• The percentage of visible minority employees is equal to or greater than the percentage of visible minorities in the general population.

Although these actions are valid and can make a difference, leaders in business would do well to look beyond the statistics, observe patterns of behaviour in the workforce and ask critical questions.  A few examples –

  • How do turnover rates compare among visible minorities and other employees?
  • Do cliques, informal divisions among staff and work groups exist? Why?
  • What is the rate of volunteering, attendance at social events among visible minorities and other employees?

R: Answers to these questions provide corporations the opportunity to understand the needs of visible minorities and the Root causes of integration issues where they exist.

E: One way to do this is to survey ethnic minorities in the workforce and Evaluate their responses and   perspectives on inclusivity in the organization. 

A: When crafting solutions, it is important to Avoid setting up programs designed specifically for ethnic groups, as this may lead to the creation of silos that can become a source of resentment for other employees. 

L: Stop giving and accepting “cultural differences” as an easy excuse for poor integration. Leadership must embrace and endorse solutions and mitigating actions such as cross-cultural workshops and forums to develop mutual understanding and to inculcate shared corporate values that will make diversity in the workplace R.E.A.L.  Using incidents such as the Lady Hussey-Ms. Fulani as cases in point for discussion can be extremely useful in workplace training on diversity.

Moving forward

Let’s hope that the aftermath of the Lady Hussey-Ngozi Fulani incident, we will engage in constructive discussions on the bigger issues of deeply rooted unconscious bias, institutionalised racism and diversity.  Ms. Fulani’s comments point us in the right direction –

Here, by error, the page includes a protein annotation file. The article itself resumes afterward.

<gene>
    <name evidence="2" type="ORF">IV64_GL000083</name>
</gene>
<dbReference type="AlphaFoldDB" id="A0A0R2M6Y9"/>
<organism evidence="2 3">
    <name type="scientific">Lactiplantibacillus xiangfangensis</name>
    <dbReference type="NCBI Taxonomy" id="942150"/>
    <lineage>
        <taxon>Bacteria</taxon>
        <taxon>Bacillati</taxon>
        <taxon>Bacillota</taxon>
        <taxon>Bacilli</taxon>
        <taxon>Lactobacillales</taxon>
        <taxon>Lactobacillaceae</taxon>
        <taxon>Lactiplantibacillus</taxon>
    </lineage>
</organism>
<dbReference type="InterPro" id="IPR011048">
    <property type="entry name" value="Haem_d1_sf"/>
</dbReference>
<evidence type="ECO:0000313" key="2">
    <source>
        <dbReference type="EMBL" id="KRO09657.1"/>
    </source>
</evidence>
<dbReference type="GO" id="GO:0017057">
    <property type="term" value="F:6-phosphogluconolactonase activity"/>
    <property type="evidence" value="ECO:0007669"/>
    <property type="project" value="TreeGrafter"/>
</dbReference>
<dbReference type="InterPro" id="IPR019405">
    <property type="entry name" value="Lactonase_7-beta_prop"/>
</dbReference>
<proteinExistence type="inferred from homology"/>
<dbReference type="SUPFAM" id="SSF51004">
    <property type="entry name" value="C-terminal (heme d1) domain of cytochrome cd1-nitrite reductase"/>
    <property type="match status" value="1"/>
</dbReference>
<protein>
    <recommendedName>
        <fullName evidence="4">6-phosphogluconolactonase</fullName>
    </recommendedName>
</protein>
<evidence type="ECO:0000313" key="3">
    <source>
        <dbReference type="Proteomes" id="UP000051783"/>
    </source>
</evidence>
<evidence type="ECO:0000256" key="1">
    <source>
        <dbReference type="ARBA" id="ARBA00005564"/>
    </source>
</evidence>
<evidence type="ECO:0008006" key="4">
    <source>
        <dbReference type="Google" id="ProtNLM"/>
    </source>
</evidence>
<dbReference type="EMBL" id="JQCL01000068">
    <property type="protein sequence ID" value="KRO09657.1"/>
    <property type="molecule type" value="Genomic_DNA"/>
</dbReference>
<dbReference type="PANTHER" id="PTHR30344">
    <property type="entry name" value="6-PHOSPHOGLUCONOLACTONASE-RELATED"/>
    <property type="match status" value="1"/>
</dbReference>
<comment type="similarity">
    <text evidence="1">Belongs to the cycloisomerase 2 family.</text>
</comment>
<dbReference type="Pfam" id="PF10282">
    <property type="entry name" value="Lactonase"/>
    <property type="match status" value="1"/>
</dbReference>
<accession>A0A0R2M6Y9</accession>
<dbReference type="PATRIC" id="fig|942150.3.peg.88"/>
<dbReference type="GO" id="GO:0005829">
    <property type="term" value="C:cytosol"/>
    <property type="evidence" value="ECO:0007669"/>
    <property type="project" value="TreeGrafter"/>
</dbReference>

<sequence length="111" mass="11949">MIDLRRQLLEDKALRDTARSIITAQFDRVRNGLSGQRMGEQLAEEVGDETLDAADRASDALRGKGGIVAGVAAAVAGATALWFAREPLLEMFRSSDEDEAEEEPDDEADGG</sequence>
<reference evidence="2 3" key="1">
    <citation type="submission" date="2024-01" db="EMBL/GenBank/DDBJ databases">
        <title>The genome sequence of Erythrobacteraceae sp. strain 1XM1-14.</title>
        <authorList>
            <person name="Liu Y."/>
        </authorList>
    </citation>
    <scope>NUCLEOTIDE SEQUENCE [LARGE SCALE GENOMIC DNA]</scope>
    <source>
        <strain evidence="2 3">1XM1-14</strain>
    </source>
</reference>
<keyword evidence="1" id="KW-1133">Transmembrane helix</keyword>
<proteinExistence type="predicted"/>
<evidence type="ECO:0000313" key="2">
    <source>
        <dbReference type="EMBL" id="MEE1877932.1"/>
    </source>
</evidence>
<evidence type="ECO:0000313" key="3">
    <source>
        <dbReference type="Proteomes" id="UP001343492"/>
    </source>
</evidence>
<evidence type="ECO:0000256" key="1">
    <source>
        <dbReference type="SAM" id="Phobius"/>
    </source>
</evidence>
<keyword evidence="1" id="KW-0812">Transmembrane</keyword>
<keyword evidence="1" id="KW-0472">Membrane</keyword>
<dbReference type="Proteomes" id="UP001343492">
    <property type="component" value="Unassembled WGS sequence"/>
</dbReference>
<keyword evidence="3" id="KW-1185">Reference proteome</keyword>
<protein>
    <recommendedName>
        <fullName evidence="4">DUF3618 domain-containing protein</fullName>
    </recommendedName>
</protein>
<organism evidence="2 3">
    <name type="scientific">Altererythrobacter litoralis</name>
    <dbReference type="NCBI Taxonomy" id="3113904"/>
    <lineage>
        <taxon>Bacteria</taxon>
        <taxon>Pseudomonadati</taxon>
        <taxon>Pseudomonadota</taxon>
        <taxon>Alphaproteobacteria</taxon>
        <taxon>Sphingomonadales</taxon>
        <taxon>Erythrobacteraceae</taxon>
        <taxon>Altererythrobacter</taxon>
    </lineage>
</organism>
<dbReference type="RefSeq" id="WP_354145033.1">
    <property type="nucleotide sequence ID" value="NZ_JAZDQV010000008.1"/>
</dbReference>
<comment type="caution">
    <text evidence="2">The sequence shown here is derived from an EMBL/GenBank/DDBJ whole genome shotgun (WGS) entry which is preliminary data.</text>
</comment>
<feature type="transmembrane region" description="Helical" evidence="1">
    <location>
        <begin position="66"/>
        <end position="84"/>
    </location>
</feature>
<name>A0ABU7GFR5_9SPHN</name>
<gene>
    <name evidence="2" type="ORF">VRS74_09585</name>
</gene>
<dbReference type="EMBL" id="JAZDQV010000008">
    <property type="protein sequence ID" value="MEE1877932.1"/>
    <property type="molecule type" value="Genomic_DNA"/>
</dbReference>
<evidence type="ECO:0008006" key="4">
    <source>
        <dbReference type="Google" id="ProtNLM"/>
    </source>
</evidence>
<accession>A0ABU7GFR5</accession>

“..for (Lady Hussey) to resign, that has nothing to do with me. I don’t feel good about that… Conversations need to be had with the relevant people so this kind of thing doesn’t happen again.”

Ngozi Fulani

See the BIG picture. Focus on what’s important.


Published by Camille Isaacs-Morell

Enabling businesses and people to be successful. This is my mission, my life’s work. It’s always been what I have done wherever I’ve been employed, called to serve or to volunteer. An experienced business leader, my core values are truth, integrity, and respect. I believe that values-based leadership is critical for organizational success that is enabled by an engaged and empowered workforce. Working over the years in several senior marketing, communications, and executive leadership mandates for global, financial, healthcare, and non-profit organizations, it has been through times of transformation and difficult change that I have done my best work. In my blog posts, I share my perspectives on leadership, marketing and strategy that are based on my key learnings and observations over the years, all with the objective of helping others reach for success. In my spare time, I enjoy the beauty of nature which I reproduce in my pastel paintings.

One thought on “Use teachable moments to make workplace diversity R.E.A.L.

  1. Good to see that in the aftermath ofthis incident, there has been cordial, constructive dialog.

    “Now, Buckingham Palace shared, Fulani and Lady Susan ask “that they be left in peace to rebuild their lives in the wake of an immensely distressing period for them both. They hope that their example shows a path to resolution can be found with kindness, co-operation and the condemnation of discrimination wherever it takes root.”